Music was an important aspect of Medieval life, particularly in the celebration of the Christian faith.
Medieval Musical Notation
During the early Medieval period, musical notation was a series of symbols drawn over the text to denote changes in pitch. These symbols of dots and lines were an early form of musical notation known as neumes and were used in the plainchant songs of the Church.
As musical notation evolved in the Middle Ages, red guiding lines and more complex symbols to indicate pitch appeared.
This section of a folio of music from a 15th century manuscripts reveals music notation closer to how we see modern music written.
Tools for Reading Medieval Music
Reading was an elusive ability during the Middle Ages (Main, 2017). Most people, even monks, were unable to read. Most music was designed to be sight-read and manuscripts contained tools for assisting with this.
An example of a tool to assist with “reading” music was the use of the “Guidonian hand” drawing. This drawing denoted the different musical notes on different places of the hand to let the singer know which notes to sing. These hands mostly appeared in 12th and 13th century music books (Buja, 2015).
Medieval Music and the Church
For the Church, music outside of religious devotion was often considered sinful. Marginalia from religious texts such as this miniature from a Dutch Book of Hours.The monk is playing a violin-like instrument with a weaving tool while the nun is shown wantonly dancing with her robe scandalously hiked up past her knees (British library, n.d.).
Medieval Musical Instruments
Common medieval instruments included the harp, the lute, bagpipes, the hurdy-gurdy, the psaltery, and the lyre. Musical intruments were developed for two main purposes in the Middle Ages. One group, mostly string instruments, were developed for quieter indoor music (British library, n.d.). Outdoor music for playing at fairs and processions included trumpets, drums, and bagpipes.
Particularly during the early Middle Ages, music was created to be sung as part of both private and public worship. The antiphonal is a book of chants used for the recitation of the Divine Office. The words stems from the Latin word antiphōna meaning ‘sounding in response.’ The chants involved a call and response style of song. Monks would gather around a large book that was designed to be sight-sung.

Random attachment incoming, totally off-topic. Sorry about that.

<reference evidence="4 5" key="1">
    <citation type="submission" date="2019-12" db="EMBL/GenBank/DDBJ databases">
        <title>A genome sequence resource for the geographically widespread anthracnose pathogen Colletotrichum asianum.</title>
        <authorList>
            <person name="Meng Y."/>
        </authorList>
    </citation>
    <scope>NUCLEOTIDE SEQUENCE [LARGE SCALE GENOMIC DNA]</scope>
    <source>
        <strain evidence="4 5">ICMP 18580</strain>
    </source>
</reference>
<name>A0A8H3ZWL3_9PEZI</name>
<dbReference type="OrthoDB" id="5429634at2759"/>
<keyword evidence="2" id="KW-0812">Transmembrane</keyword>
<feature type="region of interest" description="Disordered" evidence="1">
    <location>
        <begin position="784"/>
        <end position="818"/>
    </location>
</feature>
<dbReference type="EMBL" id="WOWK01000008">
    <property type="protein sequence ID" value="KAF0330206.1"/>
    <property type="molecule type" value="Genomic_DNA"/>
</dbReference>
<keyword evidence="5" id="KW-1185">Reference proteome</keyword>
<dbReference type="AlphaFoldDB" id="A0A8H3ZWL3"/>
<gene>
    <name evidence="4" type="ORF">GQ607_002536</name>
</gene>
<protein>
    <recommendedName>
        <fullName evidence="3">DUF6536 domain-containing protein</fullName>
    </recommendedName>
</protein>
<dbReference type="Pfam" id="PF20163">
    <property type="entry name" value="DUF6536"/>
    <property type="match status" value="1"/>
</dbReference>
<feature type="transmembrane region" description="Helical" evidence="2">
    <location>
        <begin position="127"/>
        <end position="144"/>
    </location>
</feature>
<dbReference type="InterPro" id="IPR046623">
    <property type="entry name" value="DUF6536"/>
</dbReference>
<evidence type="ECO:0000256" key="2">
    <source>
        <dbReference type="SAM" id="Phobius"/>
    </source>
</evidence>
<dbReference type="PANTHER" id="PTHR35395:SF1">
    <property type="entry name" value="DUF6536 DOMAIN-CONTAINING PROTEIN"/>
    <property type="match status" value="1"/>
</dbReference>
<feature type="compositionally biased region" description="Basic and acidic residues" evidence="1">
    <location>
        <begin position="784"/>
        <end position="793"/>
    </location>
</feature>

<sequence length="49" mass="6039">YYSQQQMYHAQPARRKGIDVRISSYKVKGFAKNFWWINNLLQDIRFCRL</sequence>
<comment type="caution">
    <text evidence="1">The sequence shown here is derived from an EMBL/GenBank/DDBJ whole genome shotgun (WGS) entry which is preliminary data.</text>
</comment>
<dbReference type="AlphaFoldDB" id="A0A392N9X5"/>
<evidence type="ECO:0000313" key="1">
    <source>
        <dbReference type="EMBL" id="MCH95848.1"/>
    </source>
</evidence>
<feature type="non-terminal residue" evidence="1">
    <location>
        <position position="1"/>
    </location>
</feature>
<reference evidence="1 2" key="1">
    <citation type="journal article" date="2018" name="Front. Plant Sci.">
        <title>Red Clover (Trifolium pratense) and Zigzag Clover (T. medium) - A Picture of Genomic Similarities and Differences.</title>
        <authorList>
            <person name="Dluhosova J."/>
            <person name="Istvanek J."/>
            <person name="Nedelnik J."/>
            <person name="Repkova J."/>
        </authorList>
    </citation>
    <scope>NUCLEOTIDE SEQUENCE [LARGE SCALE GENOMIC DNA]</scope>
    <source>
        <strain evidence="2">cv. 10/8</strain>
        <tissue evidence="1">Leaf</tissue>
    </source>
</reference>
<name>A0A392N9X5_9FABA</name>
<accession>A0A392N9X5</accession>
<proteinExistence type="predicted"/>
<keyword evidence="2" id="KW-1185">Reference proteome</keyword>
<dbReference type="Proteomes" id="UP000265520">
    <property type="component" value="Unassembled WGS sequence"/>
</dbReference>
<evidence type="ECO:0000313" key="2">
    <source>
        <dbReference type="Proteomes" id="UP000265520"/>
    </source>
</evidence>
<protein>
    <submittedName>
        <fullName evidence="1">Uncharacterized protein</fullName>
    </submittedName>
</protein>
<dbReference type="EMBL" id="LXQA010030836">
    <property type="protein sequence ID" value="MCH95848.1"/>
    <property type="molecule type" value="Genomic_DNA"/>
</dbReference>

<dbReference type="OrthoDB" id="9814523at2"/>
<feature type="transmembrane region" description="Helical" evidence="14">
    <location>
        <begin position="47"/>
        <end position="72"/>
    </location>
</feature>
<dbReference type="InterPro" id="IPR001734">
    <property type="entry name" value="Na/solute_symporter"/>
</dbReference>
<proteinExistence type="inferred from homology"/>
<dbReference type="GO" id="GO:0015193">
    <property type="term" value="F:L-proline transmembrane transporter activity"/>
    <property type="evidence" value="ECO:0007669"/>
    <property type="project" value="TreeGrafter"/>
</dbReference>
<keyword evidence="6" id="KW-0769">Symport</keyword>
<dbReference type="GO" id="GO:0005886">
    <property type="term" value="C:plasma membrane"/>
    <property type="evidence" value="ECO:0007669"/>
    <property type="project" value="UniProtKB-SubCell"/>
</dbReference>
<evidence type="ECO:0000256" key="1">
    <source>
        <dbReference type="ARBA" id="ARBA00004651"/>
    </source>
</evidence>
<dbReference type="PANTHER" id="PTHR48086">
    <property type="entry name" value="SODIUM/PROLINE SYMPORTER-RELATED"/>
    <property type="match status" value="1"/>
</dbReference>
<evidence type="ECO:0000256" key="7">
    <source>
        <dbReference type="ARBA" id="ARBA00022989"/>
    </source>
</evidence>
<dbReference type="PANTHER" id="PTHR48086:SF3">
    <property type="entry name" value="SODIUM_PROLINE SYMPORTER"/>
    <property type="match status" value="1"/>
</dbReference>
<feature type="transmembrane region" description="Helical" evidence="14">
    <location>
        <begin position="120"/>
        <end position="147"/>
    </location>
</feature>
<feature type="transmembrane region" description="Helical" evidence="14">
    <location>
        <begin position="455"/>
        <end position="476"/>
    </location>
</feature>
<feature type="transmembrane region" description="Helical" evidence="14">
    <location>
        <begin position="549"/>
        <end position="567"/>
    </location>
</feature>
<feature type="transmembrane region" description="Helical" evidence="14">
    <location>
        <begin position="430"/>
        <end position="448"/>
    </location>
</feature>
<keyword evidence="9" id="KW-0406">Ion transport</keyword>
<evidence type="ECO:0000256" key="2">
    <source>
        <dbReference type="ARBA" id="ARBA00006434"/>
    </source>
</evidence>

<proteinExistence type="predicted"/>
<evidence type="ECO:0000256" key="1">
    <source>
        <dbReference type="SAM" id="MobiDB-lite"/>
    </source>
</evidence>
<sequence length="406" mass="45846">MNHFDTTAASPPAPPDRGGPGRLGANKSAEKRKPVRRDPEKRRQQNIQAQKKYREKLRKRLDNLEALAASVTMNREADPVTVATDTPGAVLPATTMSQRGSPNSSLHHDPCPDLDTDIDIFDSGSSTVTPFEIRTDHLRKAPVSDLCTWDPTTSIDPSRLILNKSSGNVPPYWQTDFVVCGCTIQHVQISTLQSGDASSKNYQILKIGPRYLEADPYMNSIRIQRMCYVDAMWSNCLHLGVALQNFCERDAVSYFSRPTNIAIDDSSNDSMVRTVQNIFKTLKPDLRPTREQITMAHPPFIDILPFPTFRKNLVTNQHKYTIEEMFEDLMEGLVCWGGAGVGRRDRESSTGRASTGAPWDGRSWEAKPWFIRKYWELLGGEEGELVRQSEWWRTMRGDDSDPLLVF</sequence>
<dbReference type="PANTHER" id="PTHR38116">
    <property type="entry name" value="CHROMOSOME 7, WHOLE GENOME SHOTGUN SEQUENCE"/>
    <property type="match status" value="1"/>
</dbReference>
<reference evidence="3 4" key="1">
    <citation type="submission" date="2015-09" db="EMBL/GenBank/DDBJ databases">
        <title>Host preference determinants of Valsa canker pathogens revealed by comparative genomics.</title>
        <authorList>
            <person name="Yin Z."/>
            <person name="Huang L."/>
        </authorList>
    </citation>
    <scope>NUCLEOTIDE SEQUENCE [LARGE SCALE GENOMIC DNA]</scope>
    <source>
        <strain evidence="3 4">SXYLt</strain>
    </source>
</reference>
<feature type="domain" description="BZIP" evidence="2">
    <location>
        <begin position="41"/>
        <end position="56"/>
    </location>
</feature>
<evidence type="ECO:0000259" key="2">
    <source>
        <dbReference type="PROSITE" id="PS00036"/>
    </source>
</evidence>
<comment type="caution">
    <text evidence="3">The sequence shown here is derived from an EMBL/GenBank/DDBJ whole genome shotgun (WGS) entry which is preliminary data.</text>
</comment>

Polyphony is the combining of multiple singing parts to create a harmony.
“Congaudeant catholici” (Let all Catholics rejoice together) is a composition found in the 12th century Codex Calixtinus (a travel guide for pilgrimages) that contains the first known composition for three voices, making it an early example of polyphony (Codex Calixtinus, n.d.).
Non-Religious Medieval Music
This cordiform manuscript was created for a French nobleman, Jean de Montchenu, in 1470. The heart-shaped design reflects the forty-four polyphonic chansons about love and represents a non-religious musical manuscript.
Close up of the musical notation. The word for heart (cuer) is replaced by the pictogram ♡
Emerging Renaissance Music
The mid-15th century poetry manuscript, ‘Le Champion des Dames‘ (The Champion of Ladies) contains the earliest signs of the emerging renaissance music. While the manuscript is a 24,384-verse composition of poetry about women, the book also devotes six stanzas to the state of music at the time.
This illustration shows the Nine Muses, playing on instruments such as the organetto, double pipes, slide trumpet, and triangle.
British library. (n.d.). Friar playing music. Retrieved from http://www.bl.uk/learning/timeline/item100377.html
Buja, M. (2015, June 2). A helping hand with music [Blog post]. Retrieved from http://www.interlude.hk/front/helping-hand-music/
Codex Calixtinus. (n.d.). Retrieved from http://scholar.library.miami.edu/facsimile/calix.html
Main, L. (2017). Lecture on the Medieval Literacy. Personal Collection of L. Main. San José State University, San José, California. Retrieved from http://amazon.sjsu.edu/html-lmain/presenter/medworld/index.htm